prove the existence of a disabling impairment by defining a physical or mental impairment as “an
impairment that results from anatomical, physiological, or psychological abnormalities which are
demonstrable by medically acceptable clinical and laboratory diagnostic techniques.” 42 U.s.c.
§ 423(d)(3), 1382(a)(3)(D).
Sequential Evaluation Process
The Social Security Administration follows a five-step, sequential evaluation to determine
whether a claimant is disabled within the meaning of the statute. 20 C.F.R.
§ 404.1520, 416.920.
first, the AU must determine whether the claimant is currently engaged in gainful activity. Sykes,
228 f.3d at 262. Second, if he is not, the AU determines whether the claimant has an impairment
that limits his ability to work. Id. Third, if he has such an impairment, the ALl considers the
medical evidence to determine whether the impairment is listed in 20 C.F.R. Part 404, Subpart P,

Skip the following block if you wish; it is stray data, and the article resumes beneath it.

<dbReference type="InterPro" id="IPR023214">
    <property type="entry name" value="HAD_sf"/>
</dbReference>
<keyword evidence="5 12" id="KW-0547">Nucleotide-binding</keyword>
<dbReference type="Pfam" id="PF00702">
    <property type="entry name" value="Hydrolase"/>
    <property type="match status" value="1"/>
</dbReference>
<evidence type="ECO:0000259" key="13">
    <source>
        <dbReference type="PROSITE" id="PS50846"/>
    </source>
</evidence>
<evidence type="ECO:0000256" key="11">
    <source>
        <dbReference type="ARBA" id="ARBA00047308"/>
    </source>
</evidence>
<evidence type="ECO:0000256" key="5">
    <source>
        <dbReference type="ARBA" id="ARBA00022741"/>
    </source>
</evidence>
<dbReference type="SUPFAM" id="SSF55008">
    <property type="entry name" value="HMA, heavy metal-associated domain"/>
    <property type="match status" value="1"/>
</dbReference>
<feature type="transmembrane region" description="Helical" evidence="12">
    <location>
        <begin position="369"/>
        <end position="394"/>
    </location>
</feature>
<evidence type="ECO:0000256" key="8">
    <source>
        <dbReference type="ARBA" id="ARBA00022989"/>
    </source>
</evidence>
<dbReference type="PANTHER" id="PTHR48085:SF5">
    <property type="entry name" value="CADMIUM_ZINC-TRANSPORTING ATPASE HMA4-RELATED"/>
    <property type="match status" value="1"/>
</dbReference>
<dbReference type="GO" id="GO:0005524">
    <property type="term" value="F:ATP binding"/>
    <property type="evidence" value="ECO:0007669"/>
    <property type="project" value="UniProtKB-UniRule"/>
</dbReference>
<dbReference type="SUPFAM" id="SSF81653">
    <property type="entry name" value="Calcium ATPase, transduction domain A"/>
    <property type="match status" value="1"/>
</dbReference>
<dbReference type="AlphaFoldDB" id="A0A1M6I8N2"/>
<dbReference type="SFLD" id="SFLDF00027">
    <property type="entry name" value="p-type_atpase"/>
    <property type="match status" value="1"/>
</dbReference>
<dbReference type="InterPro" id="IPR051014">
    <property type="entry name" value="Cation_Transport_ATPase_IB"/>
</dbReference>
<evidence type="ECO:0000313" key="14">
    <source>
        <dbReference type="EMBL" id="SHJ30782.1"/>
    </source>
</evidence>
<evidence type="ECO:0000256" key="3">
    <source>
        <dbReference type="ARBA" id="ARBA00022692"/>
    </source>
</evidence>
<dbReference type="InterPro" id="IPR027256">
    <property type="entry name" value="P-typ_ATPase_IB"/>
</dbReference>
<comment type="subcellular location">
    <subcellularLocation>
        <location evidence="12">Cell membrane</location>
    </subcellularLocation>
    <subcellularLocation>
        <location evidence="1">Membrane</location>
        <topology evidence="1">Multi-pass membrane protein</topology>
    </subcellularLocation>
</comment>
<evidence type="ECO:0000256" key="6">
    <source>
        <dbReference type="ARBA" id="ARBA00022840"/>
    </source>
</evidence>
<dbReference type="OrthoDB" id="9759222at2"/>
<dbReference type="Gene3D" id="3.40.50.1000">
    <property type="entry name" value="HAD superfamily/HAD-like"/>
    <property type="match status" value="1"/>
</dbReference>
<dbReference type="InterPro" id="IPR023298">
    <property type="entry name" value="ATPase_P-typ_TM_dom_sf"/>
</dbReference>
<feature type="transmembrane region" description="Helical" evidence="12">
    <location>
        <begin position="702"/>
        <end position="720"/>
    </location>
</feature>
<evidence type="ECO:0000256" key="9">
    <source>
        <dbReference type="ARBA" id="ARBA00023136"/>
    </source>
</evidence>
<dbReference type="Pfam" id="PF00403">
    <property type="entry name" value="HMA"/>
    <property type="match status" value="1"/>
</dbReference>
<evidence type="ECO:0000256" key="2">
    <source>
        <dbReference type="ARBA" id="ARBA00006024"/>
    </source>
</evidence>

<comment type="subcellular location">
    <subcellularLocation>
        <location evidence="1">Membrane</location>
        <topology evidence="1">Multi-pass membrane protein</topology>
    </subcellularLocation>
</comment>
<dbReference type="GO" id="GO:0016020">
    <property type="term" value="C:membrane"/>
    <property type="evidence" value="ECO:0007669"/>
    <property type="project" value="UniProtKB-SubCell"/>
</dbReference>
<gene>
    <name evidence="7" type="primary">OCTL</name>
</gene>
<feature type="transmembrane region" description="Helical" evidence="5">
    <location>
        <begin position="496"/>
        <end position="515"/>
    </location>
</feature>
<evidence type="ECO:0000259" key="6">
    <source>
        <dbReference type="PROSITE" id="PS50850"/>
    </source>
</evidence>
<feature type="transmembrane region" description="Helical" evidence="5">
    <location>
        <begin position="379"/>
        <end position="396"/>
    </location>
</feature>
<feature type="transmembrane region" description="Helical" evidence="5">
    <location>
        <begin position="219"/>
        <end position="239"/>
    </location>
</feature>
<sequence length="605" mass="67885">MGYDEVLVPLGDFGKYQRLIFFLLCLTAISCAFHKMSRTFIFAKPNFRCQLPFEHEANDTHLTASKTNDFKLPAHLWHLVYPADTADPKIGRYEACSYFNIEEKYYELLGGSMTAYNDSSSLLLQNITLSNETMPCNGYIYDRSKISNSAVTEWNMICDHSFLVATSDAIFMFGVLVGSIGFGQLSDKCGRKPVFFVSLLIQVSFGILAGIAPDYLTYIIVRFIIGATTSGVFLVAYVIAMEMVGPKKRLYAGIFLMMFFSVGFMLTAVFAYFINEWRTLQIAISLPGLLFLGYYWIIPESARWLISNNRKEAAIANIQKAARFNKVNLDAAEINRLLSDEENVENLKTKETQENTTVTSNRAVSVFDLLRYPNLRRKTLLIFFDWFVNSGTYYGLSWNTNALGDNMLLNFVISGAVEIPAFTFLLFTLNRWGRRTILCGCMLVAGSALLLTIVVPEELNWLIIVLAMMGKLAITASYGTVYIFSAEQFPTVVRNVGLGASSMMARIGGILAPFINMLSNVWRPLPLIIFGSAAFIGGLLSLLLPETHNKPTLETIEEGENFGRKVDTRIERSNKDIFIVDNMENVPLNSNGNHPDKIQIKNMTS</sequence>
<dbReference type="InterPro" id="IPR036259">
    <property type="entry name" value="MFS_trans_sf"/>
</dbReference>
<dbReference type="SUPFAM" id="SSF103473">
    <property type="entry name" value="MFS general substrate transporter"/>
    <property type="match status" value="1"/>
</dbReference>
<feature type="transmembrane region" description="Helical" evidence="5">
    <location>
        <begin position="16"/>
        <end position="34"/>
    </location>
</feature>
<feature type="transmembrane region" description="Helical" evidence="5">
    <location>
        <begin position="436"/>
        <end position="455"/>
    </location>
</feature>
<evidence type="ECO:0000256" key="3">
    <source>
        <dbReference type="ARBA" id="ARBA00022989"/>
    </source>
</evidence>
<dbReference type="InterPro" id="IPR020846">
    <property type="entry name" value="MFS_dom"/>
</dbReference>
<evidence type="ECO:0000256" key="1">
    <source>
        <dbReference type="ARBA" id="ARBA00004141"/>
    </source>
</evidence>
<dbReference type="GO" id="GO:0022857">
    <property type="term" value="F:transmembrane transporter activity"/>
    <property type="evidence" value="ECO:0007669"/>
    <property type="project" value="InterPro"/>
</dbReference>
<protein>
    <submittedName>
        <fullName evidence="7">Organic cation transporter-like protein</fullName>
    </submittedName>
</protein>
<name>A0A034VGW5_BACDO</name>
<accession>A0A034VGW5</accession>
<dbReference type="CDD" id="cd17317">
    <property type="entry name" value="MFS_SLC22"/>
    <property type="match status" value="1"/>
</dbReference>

Appendix 1 (the “Listings”).
If it is, this results in a presumption of disability. Id.
impairment is not in the Listings, the AU must determine how much residual functional capacity
(“RFC”) the applicant retains in spite of his impairment. Id. at 263. Fourth, the AU must consider
whether the claimant’s RFC is enough to perform his past relevant work. Id. Fifth, if his RFC is
not enough, the AU must determine whether there is other work in the national economy the
claimant can perform. Id.
The evaluation continues through each step unless it is determined at any point the claimant
is or is not disabled. 20 c.F.R.
§ 404.1520(a)(4), 416.920(a)(4). The claimant bears the burden
of proof at steps one, two, and four, upon which the burden shifts to the Commissioner at step five.